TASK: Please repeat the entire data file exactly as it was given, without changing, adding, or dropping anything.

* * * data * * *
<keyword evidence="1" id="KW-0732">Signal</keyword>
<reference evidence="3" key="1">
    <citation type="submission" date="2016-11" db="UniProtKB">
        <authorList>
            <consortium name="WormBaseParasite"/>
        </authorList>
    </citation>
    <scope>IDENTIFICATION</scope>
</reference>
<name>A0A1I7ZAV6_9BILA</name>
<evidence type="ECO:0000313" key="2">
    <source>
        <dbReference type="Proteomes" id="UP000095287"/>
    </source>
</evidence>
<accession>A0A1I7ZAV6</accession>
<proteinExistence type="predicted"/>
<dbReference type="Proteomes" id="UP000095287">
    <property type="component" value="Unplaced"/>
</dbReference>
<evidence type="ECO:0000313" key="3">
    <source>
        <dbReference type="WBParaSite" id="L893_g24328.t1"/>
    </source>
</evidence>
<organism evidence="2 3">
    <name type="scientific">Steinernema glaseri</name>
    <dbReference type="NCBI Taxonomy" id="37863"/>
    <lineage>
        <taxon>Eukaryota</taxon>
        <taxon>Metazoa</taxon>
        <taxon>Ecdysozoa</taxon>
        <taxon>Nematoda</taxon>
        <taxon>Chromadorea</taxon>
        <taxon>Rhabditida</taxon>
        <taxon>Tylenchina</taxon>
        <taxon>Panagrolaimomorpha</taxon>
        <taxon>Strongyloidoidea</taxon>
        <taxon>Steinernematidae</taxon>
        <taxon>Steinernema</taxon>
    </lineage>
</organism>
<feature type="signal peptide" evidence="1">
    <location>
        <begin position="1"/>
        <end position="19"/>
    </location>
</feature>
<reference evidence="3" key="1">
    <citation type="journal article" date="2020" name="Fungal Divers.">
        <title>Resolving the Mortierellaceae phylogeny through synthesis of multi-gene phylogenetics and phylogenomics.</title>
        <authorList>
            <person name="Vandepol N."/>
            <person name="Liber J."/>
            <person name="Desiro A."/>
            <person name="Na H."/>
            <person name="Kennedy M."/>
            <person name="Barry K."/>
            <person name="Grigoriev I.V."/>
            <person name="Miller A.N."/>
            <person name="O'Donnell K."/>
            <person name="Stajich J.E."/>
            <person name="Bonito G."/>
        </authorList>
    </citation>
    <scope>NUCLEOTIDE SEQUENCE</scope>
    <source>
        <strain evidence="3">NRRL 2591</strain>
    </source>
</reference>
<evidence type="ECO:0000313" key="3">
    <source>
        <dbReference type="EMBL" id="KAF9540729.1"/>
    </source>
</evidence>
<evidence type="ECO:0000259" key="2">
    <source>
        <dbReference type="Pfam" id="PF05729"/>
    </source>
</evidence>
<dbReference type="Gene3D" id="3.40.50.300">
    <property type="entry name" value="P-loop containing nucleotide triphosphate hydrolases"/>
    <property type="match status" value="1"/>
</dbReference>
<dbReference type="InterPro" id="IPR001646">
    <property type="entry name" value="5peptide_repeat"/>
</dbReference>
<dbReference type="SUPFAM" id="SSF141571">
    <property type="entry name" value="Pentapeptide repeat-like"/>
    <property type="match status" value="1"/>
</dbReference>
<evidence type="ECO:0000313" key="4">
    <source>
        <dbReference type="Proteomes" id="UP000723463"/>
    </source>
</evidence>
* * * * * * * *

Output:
<keyword evidence="1" id="KW-0732">Signal</keyword>
<reference evidence="3" key="1">
    <citation type="submission" date="2016-11" db="UniProtKB">
        <authorList>
            <consortium name="WormBaseParasite"/>
        </authorList>
    </citation>
    <scope>IDENTIFICATION</scope>
</reference>
<name>A0A1I7ZAV6_9BILA</name>
<evidence type="ECO:0000313" key="2">
    <source>
        <dbReference type="Proteomes" id="UP000095287"/>
    </source>
</evidence>
<accession>A0A1I7ZAV6</accession>
<proteinExistence type="predicted"/>
<dbReference type="Proteomes" id="UP000095287">
    <property type="component" value="Unplaced"/>
</dbReference>
<evidence type="ECO:0000313" key="3">
    <source>
        <dbReference type="WBParaSite" id="L893_g24328.t1"/>
    </source>
</evidence>
<organism evidence="2 3">
    <name type="scientific">Steinernema glaseri</name>
    <dbReference type="NCBI Taxonomy" id="37863"/>
    <lineage>
        <taxon>Eukaryota</taxon>
        <taxon>Metazoa</taxon>
        <taxon>Ecdysozoa</taxon>
        <taxon>Nematoda</taxon>
        <taxon>Chromadorea</taxon>
        <taxon>Rhabditida</taxon>
        <taxon>Tylenchina</taxon>
        <taxon>Panagrolaimomorpha</taxon>
        <taxon>Strongyloidoidea</taxon>
        <taxon>Steinernematidae</taxon>
        <taxon>Steinernema</taxon>
    </lineage>
</organism>
<feature type="signal peptide" evidence="1">
    <location>
        <begin position="1"/>
        <end position="19"/>
    </location>
</feature>
<reference evidence="3" key="1">
    <citation type="journal article" date="2020" name="Fungal Divers.">
        <title>Resolving the Mortierellaceae phylogeny through synthesis of multi-gene phylogenetics and phylogenomics.</title>
        <authorList>
            <person name="Vandepol N."/>
            <person name="Liber J."/>
            <person name="Desiro A."/>
            <person name="Na H."/>
            <person name="Kennedy M."/>
            <person name="Barry K."/>
            <person name="Grigoriev I.V."/>
            <person name="Miller A.N."/>
            <person name="O'Donnell K."/>
            <person name="Stajich J.E."/>
            <person name="Bonito G."/>
        </authorList>
    </citation>
    <scope>NUCLEOTIDE SEQUENCE</scope>
    <source>
        <strain evidence="3">NRRL 2591</strain>
    </source>
</reference>
<evidence type="ECO:0000313" key="3">
    <source>
        <dbReference type="EMBL" id="KAF9540729.1"/>
    </source>
</evidence>
<evidence type="ECO:0000259" key="2">
    <source>
        <dbReference type="Pfam" id="PF05729"/>
    </source>
</evidence>
<dbReference type="Gene3D" id="3.40.50.300">
    <property type="entry name" value="P-loop containing nucleotide triphosphate hydrolases"/>
    <property type="match status" value="1"/>
</dbReference>
<dbReference type="InterPro" id="IPR001646">
    <property type="entry name" value="5peptide_repeat"/>
</dbReference>
<dbReference type="SUPFAM" id="SSF141571">
    <property type="entry name" value="Pentapeptide repeat-like"/>
    <property type="match status" value="1"/>
</dbReference>
<evidence type="ECO:0000313" key="4">
    <source>
        <dbReference type="Proteomes" id="UP000723463"/>
    </source>
</evidence>